“Changing the world” might sound cliche, but I certainly believe we can change Florida. One case at a time, one judge at a time, and one client at a time – we can change the foreclosure process … but only if we’re willing to try.
Not all experiences in the far-away counties have been as heartwarming or rewarding. For instance, I went to Fort Lauderdale a few days ago and asked the judge to dismiss this case on a fact-pattern that has often resulted in dismissal. Unfortunately, this judge refused to look at a single paper I handed him, denied the argument without explanation, then took it upon himself to say he was setting a trial. When I pushed for an explanation on his ruling and objected to trial as premature, the judge decided, completely on his own, to disqualify himself from the case (saying only it was “because of how I was looking at him”).
Really? I come to court with well-taken arguments and case law, the judge refuses to read any of it, and when I refuse to be a doormat and accept a premature trial on a rocket-docket, he decides it’s easier to remove himself from the case so as to not have to deal with me any more? Call me idealistic, but that’s not the vision I have for the justice system in my state. I’m sorry, but administering justice and entering foreclosure judgments as quickly as possible are not one and the same.
Some would argue that’s a judge/county I should just avoid. Why bother? When judges in Tampa/St. Pete regularly go out of their way to be fair to both sides, and a judge in a county that’s four hours away is so obviously hostile towards defense arguments, why not just avoid that county/judge? For me, this unfortunate episode just means there’s more work to be done in Broward. Sometimes, convincing courts in foreclosure cases is like moving a boulder. You’re not going to do it with one push, or even several – it takes lots of long, steady, sustained effort to get the boulder moving in the right direction.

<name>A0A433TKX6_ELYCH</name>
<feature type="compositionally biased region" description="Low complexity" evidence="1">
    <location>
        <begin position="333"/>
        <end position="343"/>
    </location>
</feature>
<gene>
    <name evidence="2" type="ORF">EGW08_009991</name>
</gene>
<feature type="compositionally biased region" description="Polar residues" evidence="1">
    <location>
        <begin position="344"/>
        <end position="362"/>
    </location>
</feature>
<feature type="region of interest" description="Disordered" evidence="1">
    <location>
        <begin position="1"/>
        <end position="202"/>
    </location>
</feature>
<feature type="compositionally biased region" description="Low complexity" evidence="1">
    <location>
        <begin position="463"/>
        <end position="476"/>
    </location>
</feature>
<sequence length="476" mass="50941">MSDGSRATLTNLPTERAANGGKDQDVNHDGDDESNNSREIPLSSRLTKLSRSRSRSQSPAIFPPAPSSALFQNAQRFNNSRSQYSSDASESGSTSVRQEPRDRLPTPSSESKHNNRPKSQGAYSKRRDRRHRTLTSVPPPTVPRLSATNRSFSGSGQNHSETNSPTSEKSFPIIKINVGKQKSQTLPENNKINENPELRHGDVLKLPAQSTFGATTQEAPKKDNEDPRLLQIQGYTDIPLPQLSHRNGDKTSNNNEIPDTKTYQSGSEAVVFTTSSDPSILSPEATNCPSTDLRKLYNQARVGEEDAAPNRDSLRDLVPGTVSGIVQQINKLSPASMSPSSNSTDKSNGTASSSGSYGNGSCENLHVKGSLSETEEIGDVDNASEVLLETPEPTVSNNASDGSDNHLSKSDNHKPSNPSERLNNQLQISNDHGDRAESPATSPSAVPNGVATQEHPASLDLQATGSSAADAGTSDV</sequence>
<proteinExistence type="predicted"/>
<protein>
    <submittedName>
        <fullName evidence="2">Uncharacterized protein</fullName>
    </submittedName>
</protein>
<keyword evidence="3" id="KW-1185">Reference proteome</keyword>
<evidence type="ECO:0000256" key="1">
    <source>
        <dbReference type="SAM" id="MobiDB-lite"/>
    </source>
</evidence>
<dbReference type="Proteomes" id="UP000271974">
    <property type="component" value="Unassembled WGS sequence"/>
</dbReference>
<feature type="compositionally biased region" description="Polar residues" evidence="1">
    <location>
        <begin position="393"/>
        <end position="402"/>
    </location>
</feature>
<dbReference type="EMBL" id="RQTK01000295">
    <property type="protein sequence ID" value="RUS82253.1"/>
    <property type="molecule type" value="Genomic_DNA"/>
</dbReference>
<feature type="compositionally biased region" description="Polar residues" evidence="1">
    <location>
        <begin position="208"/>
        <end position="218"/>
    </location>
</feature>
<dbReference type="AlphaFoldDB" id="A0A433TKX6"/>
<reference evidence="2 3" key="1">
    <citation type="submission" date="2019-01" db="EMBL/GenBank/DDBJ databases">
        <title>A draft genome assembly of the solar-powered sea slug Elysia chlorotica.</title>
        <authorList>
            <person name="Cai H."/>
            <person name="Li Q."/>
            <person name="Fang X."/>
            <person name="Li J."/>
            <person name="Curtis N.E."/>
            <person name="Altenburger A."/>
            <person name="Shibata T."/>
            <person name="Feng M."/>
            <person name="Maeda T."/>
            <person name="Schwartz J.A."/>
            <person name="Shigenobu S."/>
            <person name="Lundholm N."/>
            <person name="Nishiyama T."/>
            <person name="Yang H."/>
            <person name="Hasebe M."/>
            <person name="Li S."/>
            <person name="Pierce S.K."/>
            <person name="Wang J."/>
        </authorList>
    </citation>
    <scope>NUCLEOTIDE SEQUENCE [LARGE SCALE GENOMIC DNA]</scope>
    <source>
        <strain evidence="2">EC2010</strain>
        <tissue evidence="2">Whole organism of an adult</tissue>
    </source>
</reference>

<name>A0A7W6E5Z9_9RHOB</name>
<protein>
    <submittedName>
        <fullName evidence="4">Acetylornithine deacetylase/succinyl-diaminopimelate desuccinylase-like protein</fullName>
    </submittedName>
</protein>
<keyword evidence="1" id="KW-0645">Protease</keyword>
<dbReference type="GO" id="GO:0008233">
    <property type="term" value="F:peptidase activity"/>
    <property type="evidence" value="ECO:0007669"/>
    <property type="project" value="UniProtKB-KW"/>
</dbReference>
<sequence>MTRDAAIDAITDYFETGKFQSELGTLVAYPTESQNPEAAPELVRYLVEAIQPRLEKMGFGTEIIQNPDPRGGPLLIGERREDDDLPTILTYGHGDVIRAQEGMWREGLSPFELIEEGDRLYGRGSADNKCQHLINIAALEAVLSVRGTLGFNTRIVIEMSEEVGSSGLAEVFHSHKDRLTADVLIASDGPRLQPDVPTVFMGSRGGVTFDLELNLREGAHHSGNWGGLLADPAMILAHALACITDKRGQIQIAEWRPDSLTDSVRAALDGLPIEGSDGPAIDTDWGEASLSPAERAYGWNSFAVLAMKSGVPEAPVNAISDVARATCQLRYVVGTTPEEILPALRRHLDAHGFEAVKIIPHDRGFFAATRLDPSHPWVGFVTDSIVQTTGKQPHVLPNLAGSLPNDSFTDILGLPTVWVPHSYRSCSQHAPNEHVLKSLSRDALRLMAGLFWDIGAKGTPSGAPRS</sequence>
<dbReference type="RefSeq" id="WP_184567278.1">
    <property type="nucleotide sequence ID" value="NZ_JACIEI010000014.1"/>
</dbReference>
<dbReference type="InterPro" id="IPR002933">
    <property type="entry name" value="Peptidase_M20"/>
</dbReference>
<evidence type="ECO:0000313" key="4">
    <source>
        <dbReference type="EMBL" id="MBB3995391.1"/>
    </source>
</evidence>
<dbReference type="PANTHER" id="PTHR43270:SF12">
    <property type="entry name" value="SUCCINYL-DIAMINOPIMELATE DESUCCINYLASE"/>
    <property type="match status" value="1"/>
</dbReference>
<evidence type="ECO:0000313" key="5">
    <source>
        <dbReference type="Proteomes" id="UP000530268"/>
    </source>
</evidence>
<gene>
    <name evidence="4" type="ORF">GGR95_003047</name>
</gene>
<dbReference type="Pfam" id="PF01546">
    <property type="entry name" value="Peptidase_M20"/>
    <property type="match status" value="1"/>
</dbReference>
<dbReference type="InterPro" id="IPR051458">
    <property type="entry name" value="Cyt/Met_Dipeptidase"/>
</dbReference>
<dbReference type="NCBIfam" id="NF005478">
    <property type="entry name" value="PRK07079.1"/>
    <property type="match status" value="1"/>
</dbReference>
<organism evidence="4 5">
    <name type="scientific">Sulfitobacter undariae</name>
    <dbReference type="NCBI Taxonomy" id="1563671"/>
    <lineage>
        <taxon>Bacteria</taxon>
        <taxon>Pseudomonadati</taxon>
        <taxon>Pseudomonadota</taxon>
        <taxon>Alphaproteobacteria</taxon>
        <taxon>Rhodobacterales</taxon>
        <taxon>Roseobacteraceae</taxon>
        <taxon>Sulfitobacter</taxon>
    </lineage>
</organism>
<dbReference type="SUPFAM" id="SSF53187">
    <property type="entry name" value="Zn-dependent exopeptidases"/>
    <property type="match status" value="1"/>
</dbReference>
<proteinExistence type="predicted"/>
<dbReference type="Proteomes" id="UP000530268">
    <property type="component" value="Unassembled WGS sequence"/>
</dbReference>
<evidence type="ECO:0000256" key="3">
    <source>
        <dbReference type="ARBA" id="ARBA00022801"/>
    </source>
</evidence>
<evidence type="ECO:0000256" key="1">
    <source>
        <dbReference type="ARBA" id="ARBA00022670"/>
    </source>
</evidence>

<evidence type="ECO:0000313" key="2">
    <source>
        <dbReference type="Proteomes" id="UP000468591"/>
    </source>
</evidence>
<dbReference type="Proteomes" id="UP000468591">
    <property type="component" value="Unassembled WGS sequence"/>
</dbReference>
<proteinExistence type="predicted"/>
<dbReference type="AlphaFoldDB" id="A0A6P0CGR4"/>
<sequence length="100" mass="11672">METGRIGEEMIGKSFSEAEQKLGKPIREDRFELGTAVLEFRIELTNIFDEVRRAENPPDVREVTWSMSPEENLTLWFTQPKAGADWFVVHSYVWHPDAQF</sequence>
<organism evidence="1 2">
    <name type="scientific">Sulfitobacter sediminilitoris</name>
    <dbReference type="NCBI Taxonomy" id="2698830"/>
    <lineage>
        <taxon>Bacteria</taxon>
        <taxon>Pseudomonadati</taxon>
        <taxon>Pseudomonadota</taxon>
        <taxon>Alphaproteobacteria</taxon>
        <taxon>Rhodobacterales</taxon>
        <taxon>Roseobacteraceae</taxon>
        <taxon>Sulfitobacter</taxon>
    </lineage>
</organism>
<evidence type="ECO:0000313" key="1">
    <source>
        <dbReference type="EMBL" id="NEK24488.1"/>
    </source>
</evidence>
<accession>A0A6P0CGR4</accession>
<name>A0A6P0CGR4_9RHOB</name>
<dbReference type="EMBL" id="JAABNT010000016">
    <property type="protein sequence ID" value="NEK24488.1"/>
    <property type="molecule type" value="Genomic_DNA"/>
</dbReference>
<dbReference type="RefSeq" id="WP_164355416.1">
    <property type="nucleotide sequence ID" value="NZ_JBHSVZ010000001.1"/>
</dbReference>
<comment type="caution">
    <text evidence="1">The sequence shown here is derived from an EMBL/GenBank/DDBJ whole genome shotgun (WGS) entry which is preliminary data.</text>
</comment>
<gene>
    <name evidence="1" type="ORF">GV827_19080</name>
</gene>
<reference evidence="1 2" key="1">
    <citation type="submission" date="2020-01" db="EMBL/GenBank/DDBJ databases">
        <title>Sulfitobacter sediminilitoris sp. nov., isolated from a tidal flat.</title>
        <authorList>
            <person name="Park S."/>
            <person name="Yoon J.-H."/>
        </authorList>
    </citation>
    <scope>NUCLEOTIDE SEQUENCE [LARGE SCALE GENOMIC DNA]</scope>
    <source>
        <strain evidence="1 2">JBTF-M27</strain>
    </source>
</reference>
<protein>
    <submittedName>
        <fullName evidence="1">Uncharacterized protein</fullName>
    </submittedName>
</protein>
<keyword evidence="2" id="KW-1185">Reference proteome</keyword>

Moving a boulder sounds arduous, and in some ways, it is. But what’s the alternative? I know if I’m getting treated that way, and I have as much foreclosure defense experience as virtually anyone, I can only imagine how it is for others, particularly those without counsel. So walking away is not an option, particularly when that same county is now setting up 100 foreclosure trials per day. Yes, 100 per day. Think about that for a minute. You thought rocket dockets were over? Pfft. Not in that county … and it’s not alone.
Part of my hope is that everyone in the foreclosure crisis will think about the legacy they’ll leave behind. This crisis will end eventually. When it’s over, how will citizens remember the court system in their county? Will the people know the judges were fair and impartial, always striving to follow the law? Or will the citizens believe the court was set up to enter foreclosure judgments as quickly as possible, with the end (getting cases off the dockets) always justifying the means? While some judges are obsessed with the size of their dockets, there truly isn’t a more important question in the foreclosure crisis than how the public views the judiciary. The crisis will end, but the perception of the courts will remain.
Lest it appear I’m picking on Broward, I’m not. I recently recounted an awful experience in Miami-Dade, and there are many other counties that are, shall we say, less than friendly to the defense side. How do I summarize foreclosure defense in such counties? One word – sadness. It’s sad when an experienced litigant goes to court in some counties (before some judges, anyway), on fact-patterns that are winners in other counties (not every time, but lots of times), knowing there is basically no chance of winning in that particular court. The rules and the laws are the same throughout Florida, so there’s really no legitimate way to explain why we have a fighting chance in some courtrooms but no chance in others.